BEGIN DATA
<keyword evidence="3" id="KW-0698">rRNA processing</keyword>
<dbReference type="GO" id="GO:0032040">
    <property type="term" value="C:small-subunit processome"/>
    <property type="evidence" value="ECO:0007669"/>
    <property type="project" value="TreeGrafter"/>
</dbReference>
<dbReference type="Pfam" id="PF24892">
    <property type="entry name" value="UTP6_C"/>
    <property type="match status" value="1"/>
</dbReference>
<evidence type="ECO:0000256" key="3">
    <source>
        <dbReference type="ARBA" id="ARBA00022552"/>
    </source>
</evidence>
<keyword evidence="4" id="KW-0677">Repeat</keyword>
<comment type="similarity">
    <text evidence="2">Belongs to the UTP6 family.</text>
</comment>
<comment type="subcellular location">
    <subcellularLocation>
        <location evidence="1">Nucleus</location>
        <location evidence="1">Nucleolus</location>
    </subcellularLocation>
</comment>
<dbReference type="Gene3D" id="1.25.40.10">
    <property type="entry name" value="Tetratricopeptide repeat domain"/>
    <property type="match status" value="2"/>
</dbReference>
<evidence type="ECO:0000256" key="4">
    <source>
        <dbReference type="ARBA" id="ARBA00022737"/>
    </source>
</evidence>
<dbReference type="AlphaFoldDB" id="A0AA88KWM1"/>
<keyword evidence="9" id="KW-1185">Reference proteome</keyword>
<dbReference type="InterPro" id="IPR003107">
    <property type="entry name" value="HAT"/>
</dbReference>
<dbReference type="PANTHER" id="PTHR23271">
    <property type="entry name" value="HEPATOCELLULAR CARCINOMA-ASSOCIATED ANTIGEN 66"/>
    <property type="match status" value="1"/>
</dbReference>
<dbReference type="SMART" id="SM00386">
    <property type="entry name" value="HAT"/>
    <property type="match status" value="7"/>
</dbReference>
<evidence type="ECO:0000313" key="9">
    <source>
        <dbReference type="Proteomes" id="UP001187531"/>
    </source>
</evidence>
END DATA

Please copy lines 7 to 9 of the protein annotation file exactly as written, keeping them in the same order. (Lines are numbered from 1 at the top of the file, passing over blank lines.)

<dbReference type="Pfam" id="PF24892">
    <property type="entry name" value="UTP6_C"/>
    <property type="match status" value="1"/>